The Film Center opened. The stars were there. But the place stank, the cement under the red carpets was still wet, and most of all, the glitter of the dictatorship had been tarnished by the manner in which the story was officially suppressed, but whispered and talked about around town. Hubris was undeniable. Could Nemesis be far away?
Indeed, within two years, Nemisis would come in the form of an assassination in the Manila International Airport and the beating of ati-atihan drums as people took to the streets to face teargas and truncheons in 1983 until they faced tanks in 1986.
To be sure, we have had no shortage of other leaders demonstrating hubris and confronting Nemesis since. But in terms of sheer longevity, and thus, sheer scale, the story of Ferdinand Marcos and his dictatorship remains an epic one.
So as we mark the centennial of this man, of whom it can be said he remains great–either a great visionary for his admirers, or a great monster for his victims and critics—what can be said that remains unsaid?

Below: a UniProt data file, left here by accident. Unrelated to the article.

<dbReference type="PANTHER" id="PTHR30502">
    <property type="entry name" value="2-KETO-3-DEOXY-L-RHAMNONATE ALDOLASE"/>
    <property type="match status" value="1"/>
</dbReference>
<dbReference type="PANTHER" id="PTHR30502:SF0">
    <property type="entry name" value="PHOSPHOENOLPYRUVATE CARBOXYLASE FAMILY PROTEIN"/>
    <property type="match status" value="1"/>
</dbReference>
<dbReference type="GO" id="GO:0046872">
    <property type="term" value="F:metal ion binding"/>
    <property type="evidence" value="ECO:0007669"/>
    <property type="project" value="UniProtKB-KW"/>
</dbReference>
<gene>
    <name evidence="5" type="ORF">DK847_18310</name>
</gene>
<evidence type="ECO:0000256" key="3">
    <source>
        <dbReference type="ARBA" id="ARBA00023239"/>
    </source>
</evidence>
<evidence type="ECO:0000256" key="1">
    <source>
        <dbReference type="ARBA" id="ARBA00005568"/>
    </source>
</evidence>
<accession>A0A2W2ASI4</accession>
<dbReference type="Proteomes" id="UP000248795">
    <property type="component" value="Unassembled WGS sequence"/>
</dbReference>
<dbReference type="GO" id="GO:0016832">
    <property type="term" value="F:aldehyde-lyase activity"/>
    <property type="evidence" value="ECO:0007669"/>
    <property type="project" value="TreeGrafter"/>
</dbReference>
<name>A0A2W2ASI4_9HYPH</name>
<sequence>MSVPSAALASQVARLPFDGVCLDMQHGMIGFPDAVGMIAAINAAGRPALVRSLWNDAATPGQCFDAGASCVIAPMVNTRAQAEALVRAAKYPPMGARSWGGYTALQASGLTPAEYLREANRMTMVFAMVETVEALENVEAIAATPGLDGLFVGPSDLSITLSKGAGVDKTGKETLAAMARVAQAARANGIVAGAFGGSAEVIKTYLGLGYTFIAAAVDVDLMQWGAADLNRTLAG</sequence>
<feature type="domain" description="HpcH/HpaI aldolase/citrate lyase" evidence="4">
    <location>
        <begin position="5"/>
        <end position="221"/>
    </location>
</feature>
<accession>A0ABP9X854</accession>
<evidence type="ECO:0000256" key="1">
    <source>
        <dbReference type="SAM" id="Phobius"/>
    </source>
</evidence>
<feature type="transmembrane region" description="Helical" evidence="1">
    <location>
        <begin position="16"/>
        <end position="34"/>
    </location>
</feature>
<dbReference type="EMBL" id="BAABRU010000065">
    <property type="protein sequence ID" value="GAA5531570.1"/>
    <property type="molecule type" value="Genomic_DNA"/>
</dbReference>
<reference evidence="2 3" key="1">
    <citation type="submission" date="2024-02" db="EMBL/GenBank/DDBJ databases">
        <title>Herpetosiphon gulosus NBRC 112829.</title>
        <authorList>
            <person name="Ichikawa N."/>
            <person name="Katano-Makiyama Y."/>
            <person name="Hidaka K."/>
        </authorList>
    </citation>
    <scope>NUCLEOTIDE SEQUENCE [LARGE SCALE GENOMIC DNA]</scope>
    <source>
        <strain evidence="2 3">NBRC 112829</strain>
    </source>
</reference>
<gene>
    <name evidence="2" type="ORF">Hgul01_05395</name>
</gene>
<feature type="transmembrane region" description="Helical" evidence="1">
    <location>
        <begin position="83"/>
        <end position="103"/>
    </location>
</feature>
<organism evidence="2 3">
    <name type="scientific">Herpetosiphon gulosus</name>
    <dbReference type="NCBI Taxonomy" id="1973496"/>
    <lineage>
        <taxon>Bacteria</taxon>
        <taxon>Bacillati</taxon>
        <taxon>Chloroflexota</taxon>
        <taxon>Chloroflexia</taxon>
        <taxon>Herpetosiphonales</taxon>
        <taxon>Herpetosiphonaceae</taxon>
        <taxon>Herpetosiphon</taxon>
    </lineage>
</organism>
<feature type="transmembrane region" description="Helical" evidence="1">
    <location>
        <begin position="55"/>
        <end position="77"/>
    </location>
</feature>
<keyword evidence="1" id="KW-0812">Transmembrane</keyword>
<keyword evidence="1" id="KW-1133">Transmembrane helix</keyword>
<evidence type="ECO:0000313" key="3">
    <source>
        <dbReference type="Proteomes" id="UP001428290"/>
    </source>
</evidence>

In 1996, Ben Kingsely was filmed reciting a poem for use in a commercial. The title of the poem was “Ozymandias,” by the English poet Percy Bysshe Shelley, about an ancient account of one of the monuments, now lost, of the pharaoh Rameses II. Here it is:
In Ilocos Norte, where the cult of Ferdinand E. Marcos never abated, it’s a holiday by presidential proclamation. His family kicked off the day with a Mass and luncheon in Taguig, where the dictator’s remains were interred last year. This was followed by the unveiling of a strangely un-Marcos-looking but at least new, monument in Ilocos Norte.
By these rituals, the once and perhaps future first family wanted to communicate that the restoration of their political fortunes and standing in society is nearly complete, thirty-one years after their fall from power.
They are celebrating in Paoay tonight. They foresee a glorious dawn in their future. For the rest of you watching tonight, let me close with what the the late, great journalist Edward R. Murrow used to tell his viewers. Good night, and good luck.